Digital consumer lending service Affirm has completed a $300 million Series F led by Josh Kushner's Thrive Capital, with participation from new investors including Fidelity Management and Research Company, Baillie Gifford and Wellington Management. Ashton Kutcher's Sound Ventures also participated in the round, which gives the company a $2.9 billion post-money valuation, according to Axios, up from the $1.8 billion reached with a $200 million Series E in 2017.

Affirm, founded in 2012, provides consumer loans issued during checkout on ecommerce websites. The "loans"—usually alluded to on the company's website with the more consumer-friendly phrase "pay over time"—are used to immediately pay merchants for a customer's purchase, similar to PayPal Credit, which the company claims increases average conversion rates, order value and customer satisfaction.
Max Levchin, CEO of Affirm
Affirm CEO and co-founder Max Levchin (pictured) also co-founded PayPal, though unlike PayPal, Affirm focuses on fronting purchases for consumers and doesn't provide broad financial services.
The San Francisco-based company has enjoyed a steady upward trajectory of success and growth. It took just over five years to evolve from a comparatively modest $23.8 million valuation shortly after inception to unicorn status. The company reports raising over $800 million in cumulative equity funding, while issuing over $2 billion in consumer loan volume in 2018.

Affirm's service attempts to improve dismal conversion rates in ecommerce by enabling consumers to make purchases with less friction. Most visits to an ecommerce website do not translate into paying customers, leading to single-digit conversion rates on average across most industries. Monetate, a VC-backed provider of ecommerce optimization services, reported a 2.4% average conversion rate among online businesses worldwide in 3Q 2018. US-based businesses performed worse, with only a 2.2% conversion rate, while Great Britain saw slightly better performance at 4%.

The number of visits relative to the comparatively small number of conversions results in losses via wasted advertising spend and less actionable consumer data recorded, among other challenges. While many factors play into improving conversion rates, ranging from shaving off milliseconds from a website's load time to improving brand image, customers ultimately experience friction when the topic of payment arises, leading to abandoned shopping carts and missed opportunities for merchants.

This is where Affirm comes in, as the company makes on-the-spot loans to cover purchases in lieu of a customer relying on access to a credit card or funds in a bank account. While this may not seem like a significant deciding factor for customers that have an abundance of financial resources, Affirm claims to use considerations beyond a traditional credit score and income figure to enhance customer approval rates. This, in turn, enables individuals to make purchases when they may have otherwise been declined for a credit card or may be awaiting a paycheck.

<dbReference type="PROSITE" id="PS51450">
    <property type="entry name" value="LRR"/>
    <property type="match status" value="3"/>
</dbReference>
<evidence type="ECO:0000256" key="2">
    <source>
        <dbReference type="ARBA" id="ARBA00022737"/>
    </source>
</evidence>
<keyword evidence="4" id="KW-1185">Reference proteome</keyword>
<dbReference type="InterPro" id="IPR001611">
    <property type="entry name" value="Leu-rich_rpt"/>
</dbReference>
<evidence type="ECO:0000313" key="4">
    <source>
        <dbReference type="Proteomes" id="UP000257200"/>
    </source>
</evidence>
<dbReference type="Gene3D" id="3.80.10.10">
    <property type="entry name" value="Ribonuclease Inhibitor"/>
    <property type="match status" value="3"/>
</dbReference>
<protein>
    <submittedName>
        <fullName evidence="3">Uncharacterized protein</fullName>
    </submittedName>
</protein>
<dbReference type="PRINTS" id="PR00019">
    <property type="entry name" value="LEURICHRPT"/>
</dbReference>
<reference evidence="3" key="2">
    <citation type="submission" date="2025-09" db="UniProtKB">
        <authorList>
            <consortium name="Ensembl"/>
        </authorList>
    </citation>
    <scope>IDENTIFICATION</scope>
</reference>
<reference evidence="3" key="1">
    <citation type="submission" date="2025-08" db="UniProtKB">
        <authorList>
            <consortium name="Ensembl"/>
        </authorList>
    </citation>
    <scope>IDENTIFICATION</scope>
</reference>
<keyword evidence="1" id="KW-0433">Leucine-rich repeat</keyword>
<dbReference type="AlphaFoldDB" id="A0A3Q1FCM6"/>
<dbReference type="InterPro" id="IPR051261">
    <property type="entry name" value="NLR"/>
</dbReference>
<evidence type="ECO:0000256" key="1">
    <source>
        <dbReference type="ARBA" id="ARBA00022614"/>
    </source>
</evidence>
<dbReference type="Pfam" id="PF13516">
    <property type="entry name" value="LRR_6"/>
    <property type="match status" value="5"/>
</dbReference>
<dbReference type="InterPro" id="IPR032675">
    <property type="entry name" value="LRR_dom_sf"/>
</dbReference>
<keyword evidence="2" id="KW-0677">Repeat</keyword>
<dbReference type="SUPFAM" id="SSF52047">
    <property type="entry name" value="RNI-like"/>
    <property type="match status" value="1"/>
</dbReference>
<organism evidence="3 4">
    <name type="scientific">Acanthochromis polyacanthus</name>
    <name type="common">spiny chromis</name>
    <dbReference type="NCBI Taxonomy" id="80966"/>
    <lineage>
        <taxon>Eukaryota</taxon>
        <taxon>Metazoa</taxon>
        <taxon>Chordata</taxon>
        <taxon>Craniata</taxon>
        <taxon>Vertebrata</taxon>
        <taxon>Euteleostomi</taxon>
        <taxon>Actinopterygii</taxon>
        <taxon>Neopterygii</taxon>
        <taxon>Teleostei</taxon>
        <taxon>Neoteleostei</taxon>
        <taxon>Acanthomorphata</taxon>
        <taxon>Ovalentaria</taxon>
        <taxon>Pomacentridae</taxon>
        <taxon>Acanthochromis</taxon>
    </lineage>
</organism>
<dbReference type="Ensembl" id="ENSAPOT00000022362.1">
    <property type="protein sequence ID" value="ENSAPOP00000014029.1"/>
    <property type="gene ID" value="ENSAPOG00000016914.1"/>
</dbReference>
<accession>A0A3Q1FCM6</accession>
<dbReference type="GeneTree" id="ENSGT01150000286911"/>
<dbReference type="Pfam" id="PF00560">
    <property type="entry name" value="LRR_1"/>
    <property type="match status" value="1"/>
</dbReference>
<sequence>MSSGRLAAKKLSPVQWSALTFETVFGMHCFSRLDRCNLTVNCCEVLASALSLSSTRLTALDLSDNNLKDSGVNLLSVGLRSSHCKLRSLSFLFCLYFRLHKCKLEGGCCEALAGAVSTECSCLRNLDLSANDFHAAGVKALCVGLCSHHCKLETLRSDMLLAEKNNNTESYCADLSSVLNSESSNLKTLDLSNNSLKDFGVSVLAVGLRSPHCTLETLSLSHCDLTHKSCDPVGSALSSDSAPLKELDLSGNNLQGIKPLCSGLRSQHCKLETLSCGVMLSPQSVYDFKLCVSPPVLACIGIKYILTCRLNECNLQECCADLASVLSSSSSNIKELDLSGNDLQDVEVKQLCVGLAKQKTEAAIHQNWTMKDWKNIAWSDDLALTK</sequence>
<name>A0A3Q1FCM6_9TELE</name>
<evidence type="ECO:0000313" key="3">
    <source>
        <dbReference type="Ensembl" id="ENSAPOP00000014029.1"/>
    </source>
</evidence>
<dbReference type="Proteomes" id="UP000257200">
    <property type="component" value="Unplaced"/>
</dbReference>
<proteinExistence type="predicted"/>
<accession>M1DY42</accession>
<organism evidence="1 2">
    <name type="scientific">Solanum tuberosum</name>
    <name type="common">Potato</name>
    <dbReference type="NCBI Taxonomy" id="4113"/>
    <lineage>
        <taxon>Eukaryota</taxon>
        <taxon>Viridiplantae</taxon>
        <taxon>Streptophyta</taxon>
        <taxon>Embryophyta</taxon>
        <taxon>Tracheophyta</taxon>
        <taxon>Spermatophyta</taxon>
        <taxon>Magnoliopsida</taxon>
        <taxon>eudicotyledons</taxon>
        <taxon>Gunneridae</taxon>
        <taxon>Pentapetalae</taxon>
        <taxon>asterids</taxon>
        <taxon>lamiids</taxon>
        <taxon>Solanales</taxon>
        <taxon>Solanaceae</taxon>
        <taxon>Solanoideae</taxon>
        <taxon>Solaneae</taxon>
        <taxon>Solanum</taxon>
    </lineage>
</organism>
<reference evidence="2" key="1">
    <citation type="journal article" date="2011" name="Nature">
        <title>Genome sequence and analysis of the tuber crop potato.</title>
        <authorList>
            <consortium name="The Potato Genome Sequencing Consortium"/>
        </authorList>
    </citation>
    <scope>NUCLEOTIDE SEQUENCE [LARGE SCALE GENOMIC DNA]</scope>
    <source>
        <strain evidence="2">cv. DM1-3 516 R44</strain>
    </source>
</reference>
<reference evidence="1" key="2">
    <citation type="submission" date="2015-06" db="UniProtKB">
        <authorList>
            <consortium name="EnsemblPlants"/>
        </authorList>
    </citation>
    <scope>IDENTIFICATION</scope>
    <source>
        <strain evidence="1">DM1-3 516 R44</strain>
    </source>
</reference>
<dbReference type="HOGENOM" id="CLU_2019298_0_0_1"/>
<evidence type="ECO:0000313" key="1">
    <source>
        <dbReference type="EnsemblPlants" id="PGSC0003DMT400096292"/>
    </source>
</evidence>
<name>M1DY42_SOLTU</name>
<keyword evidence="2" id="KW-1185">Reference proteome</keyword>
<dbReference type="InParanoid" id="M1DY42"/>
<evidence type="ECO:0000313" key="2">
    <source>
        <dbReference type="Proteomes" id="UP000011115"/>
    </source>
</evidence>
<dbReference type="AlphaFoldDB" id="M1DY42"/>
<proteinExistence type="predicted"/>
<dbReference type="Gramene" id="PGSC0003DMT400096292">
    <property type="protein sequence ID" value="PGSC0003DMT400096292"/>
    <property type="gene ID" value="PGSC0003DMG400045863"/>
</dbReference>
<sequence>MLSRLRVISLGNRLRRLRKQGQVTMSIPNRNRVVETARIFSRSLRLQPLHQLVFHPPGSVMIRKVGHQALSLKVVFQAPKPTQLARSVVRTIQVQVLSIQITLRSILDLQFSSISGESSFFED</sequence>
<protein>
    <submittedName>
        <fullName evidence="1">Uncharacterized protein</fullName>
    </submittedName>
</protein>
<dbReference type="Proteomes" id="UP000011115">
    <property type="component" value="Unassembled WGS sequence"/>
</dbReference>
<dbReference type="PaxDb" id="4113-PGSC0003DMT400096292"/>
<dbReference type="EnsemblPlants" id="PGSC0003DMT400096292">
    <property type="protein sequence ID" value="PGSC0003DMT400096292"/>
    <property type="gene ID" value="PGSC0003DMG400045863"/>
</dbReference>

"When someone buys something, we aren't giving that person any money; if someone wants to buy, say, a mattress or bicycle, we pay the merchant that money," Elizabeth Allin, vice president of communications at Affirm, told PitchBook. "When you decide to buy a bike, we are looking at your credit history and looking at data and reading it differently than a traditional credit card would. ... Our algorithm doesn't just look at you as a borrower but also the item you are buying and uses data from millions of transactions and billions of dollars in volume to understand your risk for repayment."

Allin is alluding to a growing societal shift away from traditional credit scores to judge credit applicants. Rather than focus on a three-digit number that objectively scores past credit events, a "whole picture" concept that understands a person's life situation is entering the world of lending.

Other VC-backed startups, such as RevolutionCredit and Tala, are also working on implementing this idea to varying degrees of success, given the inherent difficulty in trying to understand a person's situation while also processing potentially millions of applications. This may have been the problem the modern-day credit score was trying to initially solve, but artificial intelligence and machine learning may advance the "bigger picture" concept moving forward.

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